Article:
Horses and Startups: How An Investor Chooses a Jockey

November 21, 2014

12:30 pm

Horse racing and startups have a lot in common. They are both exciting, fast paced, adrenaline-fueled experiences where the outcomes are uncertain and fortunes can be made or lost. It’s no wonder why they can both become lifelong obsessions. I know this because my grandfather was a fixture at the track. My memories of him are at places like Belmont and Saratoga. Early in the day, before the crowds appeared, we’d walk around the stables to inspect each horse scheduled to race that day, expertly identifying those subtle aspects that would help or hurt a horse’s chances. His eye would catch a slightly longer nose or a tiny crack in a hoof, all calculated when he placed his bet, or maybe we were just walking and looking at horses; I can’t be sure, I was only 6.

When it comes to the track, you bet on the horse. To prove my point: What was the name of the jockey who rode California Chrome to victory in the Kentucky Derby and Preakness? I had to google it, too.  But unlike the races, when it comes to investing in startups, Angels and VCs bet on the jockey. Why? Because the product or service you pitch to me will likely look and act a lot different when you go to market;in other words, the horse will have changed, sometimes completely. Here are 3 ways you can convince investors that you and your team have what it takes to get the horse you’re riding across the finish line first:

  1. Tell me your story: I have just a few minutes to determine what kind of team you are, and a great way to help me understand is through your unique story about how and why you came together. Tell me why you chose to dedicate your life to this problem, and why it matters to everyone on the team. Share an example of a storm you weathered together and what you learned from that experience. I am looking for the bond that is going to get you through rough times, so help me see it.
  2. Pass the Baton: Nothing baffles me more than an investor pitch delivered by only one founder especially when the other founders are present. Your pitch is the perfect setting to demonstrate how you work as a team, how each person fits into the equation, and that you all respect and trust each other enough to handle such an important role. It’s natural for the CEO to do most of the talking, but be sure to get your other founders up there, if even for a moment to talk about what they bring to the table.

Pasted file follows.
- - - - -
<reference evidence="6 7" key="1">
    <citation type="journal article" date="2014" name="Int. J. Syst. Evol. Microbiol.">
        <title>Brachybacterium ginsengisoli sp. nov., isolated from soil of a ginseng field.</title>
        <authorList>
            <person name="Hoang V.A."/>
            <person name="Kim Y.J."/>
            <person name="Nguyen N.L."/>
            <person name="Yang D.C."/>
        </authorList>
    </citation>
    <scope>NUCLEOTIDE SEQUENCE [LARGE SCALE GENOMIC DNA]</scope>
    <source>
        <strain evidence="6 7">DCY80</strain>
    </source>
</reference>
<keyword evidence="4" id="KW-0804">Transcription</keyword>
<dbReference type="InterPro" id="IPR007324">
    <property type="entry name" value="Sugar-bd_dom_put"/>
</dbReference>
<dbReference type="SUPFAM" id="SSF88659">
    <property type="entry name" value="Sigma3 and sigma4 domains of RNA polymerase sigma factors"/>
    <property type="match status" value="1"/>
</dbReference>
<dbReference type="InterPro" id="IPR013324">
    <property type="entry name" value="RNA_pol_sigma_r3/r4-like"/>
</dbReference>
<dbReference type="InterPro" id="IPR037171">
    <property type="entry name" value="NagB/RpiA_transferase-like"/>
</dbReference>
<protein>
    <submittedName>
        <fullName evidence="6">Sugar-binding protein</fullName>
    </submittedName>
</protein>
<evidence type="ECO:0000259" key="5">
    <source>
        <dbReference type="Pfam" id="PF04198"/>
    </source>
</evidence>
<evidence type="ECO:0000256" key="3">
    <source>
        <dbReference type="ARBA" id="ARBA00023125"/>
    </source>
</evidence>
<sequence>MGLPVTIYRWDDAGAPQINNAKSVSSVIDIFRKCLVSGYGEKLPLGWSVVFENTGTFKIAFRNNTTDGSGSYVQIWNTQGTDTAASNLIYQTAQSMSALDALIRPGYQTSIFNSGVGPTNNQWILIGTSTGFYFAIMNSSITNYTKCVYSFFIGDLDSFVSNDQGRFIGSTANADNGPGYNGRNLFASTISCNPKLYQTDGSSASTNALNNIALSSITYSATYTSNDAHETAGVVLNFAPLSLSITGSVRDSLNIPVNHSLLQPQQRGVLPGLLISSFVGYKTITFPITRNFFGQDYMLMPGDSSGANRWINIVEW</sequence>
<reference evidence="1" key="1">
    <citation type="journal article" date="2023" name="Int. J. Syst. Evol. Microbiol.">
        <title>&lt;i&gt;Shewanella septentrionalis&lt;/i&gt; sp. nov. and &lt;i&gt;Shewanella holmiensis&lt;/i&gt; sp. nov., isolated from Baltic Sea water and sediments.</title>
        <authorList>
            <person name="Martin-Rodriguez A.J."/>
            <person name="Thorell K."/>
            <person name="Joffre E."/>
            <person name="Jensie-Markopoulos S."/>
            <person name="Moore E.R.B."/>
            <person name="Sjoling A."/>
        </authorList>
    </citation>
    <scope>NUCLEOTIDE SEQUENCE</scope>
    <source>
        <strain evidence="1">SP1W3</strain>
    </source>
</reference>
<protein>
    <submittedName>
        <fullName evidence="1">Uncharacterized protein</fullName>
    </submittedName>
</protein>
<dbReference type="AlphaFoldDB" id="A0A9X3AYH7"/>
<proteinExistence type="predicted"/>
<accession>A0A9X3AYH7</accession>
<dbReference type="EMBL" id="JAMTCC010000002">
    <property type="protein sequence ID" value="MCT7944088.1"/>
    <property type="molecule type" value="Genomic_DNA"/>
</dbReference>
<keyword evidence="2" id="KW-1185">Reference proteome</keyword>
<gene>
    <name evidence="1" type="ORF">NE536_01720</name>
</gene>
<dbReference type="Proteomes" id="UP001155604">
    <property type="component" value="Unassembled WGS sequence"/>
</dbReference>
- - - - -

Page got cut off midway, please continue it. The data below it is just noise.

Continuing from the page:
3. Who’s next: In startups, no team is ever complete, ever. Be sure to tell me who the next few additions to the team will be. Tell me how they will move the needle for your startup and what crucial skills they will bring. Communicating your plans to grow your team will demonstrate that you are aware of your vulnerabilities and that you will move quickly to fix them.

Use these three tips to show me your team has the right stuff to win the startup race. By the way, his name is Victor Espinoza, and if you had bet on him, regardless of the countless horses he’s ridden, you would have won 3,100 races so far. I think I’ll bet on that jockey.

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Gavin McCulley hosts “The Pitch Deck – Inside the Startup Funding Game” podcast available on ITunes and at thepitchdeck.com. Gavin is an active Angel Investor, Startup Mentor, and Entrepreneur living in Charleston, South Carolina. Gavin is the Managing Partner of the Charleston based Early Stage Investment Partnership, Twin Rivers Holdings, whose investments range from digital media, tech start-ups, health care, real estate development, film studios, restaurant chains, educational products, and both commercial and defense manufacturing. Gavin hosts “The Pitch Deck – Inside the Startup Funding Game” podcast. Prior to his current roles, Gavin served as a Logistics Officer and Commander in the 7th Special Forces Group (Airborne), and served 2 tours of duty in Iraq and 1 tour in Afghanistan where he was decorated 3 times with the Bronze Star Medal.

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